It's that time of the year when the flying things hatch
and we try to toss patterns that look like they match.
Last year's hatches were epic, I caught fishes galore!
Please let me leave now, I can't wait anymore! 

Sixteen hours from now, I'll be on a jet.
Twenty four after that, my boots ought to be wet.
Two days drifting and wading, the time will go fast.
Hey, hold on a minute, please?  Just ONE MORE cast!

* Note that when recited with the correct Minnesotan accent, the word "beg" does indeed rhyme with "Craig." Mostly.

Tuesday, April 12, 2016

Don’t let it get you down

It's a genuine pleasure to offer some words and perspective from a new friend.  Howard and I struck up a conversation after he recently visited here and left a few comments.  He was kind enough to accept my invitation to write a guest entry for The Fading Angler blog.  I've only known him a short while, but I can't say enough good things about him.  Here's what he had to say when I asked him what he'd post around here..
Howard is a big supporter of Project Healing Waters
I’m of the mindset that attitude is everything. If you are a sour person because you’ve got a disability and can’t do the things you used to do or want to do, remember this. I don’t know one person who woke up one morning and said, “I think I’ll be disabled today.”
Look at it this way; life is tough.  By the time most people get to those “golden years” they’ve usually got a bushel basket of ills, aches, pains and disabilities. They’ve learned to soldier on if they’re smart. It makes growing old, a bit easier on the soul.
My buddy Chris here at Fading Angler has made the most of his time here on earth. He loves to fly fish because it soothes his soul. So he does what he loves to help him get down that road with the cards he’s been dealt.
I’ve lost a lot of my hearing.  It’s really annoying and maddening when I have to keep saying huh? Not to mention the people who get annoyed with me because they have to repeat what they said, sometimes more than twice.  I’ve had quintuple bypass surgery and it’s knocked the hell out of me. At the time of my life when I should be enjoying my free time fly fishing, many days I can barely get out of bed.  But I do because it’s my nature and I love fly fishing. It soothes my soul.
On any given day, my wife is the only person who knows how I’m feeling.  I’m pretty good at hiding it. It’s my weird sense of humor and personality that get me through day after day. And after all, if I don’t know how your life is going, why would I want to pile my problems on top of yours.  And remember, there is no such thing as everybody turns into a grumpy old man or woman.  If you are grumpy when you’re young, you’re going to be grumpy.  If you’re a happy go lucky type that doesn’t let the world hold you down…you’ll be a happy go lucky old person.  Keep smiling…enjoy life.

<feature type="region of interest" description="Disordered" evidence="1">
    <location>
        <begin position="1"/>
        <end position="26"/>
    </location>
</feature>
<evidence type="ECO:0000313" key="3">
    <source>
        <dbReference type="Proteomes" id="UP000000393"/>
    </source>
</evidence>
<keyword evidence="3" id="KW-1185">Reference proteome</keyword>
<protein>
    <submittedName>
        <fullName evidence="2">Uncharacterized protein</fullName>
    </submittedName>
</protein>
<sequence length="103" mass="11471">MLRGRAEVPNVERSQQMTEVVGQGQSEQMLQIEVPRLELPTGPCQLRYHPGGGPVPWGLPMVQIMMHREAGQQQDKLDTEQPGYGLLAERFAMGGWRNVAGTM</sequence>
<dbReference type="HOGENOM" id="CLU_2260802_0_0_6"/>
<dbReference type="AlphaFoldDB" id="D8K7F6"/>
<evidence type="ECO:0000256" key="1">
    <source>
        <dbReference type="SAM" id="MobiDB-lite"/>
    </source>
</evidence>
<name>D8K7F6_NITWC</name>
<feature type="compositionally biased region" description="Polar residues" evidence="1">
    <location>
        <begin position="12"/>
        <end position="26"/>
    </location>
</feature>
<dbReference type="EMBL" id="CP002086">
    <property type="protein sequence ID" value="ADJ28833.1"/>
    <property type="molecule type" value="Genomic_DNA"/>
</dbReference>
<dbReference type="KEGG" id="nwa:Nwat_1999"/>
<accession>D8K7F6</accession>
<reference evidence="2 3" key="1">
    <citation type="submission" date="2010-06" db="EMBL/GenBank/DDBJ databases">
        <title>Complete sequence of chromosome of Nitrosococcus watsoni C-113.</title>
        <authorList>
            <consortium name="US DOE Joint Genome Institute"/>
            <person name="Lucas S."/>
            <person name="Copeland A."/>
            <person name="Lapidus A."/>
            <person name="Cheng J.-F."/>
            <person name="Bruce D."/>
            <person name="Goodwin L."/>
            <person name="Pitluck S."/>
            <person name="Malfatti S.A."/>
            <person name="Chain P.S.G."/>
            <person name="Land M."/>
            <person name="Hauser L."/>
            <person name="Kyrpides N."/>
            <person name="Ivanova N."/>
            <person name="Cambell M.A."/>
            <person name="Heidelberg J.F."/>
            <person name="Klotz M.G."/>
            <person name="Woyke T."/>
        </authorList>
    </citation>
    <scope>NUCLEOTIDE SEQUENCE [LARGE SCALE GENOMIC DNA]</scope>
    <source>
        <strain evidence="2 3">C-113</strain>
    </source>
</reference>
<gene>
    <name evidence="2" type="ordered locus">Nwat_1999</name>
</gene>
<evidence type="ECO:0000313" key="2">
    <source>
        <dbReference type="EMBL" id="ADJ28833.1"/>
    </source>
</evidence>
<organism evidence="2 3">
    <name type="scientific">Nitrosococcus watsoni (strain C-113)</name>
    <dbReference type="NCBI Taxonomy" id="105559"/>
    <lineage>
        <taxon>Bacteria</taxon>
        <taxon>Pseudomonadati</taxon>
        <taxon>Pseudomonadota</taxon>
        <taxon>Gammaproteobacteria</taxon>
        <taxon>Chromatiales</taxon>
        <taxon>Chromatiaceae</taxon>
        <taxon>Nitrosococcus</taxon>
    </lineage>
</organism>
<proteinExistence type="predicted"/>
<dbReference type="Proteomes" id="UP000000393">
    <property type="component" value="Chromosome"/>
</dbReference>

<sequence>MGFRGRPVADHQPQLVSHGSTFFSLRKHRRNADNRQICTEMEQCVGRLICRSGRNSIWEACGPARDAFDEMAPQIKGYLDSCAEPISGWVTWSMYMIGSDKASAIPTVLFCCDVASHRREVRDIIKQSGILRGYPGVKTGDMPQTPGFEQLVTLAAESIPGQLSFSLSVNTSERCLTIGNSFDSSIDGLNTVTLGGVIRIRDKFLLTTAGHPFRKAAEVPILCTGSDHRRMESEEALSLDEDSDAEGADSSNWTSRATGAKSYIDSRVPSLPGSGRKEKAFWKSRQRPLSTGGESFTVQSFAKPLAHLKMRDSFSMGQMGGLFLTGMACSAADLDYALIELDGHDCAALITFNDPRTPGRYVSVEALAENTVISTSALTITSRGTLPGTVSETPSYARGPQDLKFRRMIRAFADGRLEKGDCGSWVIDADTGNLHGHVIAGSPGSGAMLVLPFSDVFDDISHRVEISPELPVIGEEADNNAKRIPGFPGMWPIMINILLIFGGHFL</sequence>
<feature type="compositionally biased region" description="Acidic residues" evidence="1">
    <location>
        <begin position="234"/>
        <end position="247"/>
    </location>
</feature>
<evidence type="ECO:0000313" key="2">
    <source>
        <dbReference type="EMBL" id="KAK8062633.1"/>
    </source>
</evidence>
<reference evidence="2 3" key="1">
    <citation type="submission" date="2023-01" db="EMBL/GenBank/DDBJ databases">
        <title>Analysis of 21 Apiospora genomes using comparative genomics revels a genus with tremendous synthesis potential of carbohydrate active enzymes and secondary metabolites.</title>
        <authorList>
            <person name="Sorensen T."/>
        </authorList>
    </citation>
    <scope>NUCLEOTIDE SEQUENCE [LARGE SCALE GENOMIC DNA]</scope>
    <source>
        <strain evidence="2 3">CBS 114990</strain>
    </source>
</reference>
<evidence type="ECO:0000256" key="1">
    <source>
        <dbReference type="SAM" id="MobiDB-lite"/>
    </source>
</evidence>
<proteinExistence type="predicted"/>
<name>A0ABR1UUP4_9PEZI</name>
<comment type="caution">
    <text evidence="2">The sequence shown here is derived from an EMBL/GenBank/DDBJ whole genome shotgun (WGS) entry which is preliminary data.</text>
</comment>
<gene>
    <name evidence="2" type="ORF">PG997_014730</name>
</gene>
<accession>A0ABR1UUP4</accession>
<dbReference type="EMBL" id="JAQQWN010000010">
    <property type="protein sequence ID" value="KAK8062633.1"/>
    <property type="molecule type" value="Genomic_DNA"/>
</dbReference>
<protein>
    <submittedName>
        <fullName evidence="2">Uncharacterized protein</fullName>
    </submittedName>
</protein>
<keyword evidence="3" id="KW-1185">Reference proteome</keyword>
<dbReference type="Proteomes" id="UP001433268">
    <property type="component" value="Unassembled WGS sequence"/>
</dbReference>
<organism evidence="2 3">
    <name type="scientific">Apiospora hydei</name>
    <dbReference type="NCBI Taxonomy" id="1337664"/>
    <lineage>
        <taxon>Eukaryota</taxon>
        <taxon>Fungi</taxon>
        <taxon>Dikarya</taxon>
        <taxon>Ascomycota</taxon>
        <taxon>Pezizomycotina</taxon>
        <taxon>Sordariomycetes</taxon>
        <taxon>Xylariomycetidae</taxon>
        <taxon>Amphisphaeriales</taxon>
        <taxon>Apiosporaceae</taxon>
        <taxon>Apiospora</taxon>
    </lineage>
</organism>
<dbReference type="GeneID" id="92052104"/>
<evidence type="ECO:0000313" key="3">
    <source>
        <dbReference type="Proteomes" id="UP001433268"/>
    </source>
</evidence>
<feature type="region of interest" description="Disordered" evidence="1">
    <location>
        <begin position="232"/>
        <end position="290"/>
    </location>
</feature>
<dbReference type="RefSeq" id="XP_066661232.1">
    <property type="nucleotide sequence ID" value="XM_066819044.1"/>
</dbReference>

Howard Levett, is a fly fisherman from Colorado. He writes the blog and in his real life works at the Center for People with Disabilities ( as a disability advisor.

Saturday, April 9, 2016

Just Bleeping Do It, Part I - PT, Execise, and PD

Dear Mr. Angler,

I'm writing today to remind you (me) of some stuff you (we) already know.  WELL.  Two-and-a-half years ago, you were struggling.  But you were losing.  You were looking for help and just kept slipping.  You couldn't sleep without meds (and some of those meds were pretty bad!)  Panic attacks started.  A few months later, you couldn't work a full day or remember the names of your meds.  Parkinson's Disease was winning.  Finally, your wife and neurologist recognized the crisis.  You needed lidocaine injections, pain meds, and muscle relaxers. And you knew those could only help temporarily.

Three things brought you back from that hole.  Let's talk about two of them now, because the muscles and memory are drifting back into pain and fog.  Physical therapy and exercise WORKED.  Yes, it took more than three months of work.  Yes, you were doing your PT exercises 2 to 3 hours a day, EVERY DAY.  Yes, you laughed in your head when the doc prescribed physical therapy, so full of skepticism.  But you were desperate, willing to try anything.

Don't go back there, not even for a short visit.  You know better, so don't be an idiot.  Throttle up the engines and pull up.  Now.  Just do 20 minutes in the morning and 20 minutes in the evening. You know where you're headed if you don't.  Be mindful and not mindless.  If you really want three more years of fishing, prove you want it and invest in yourself. 


The Fading Angler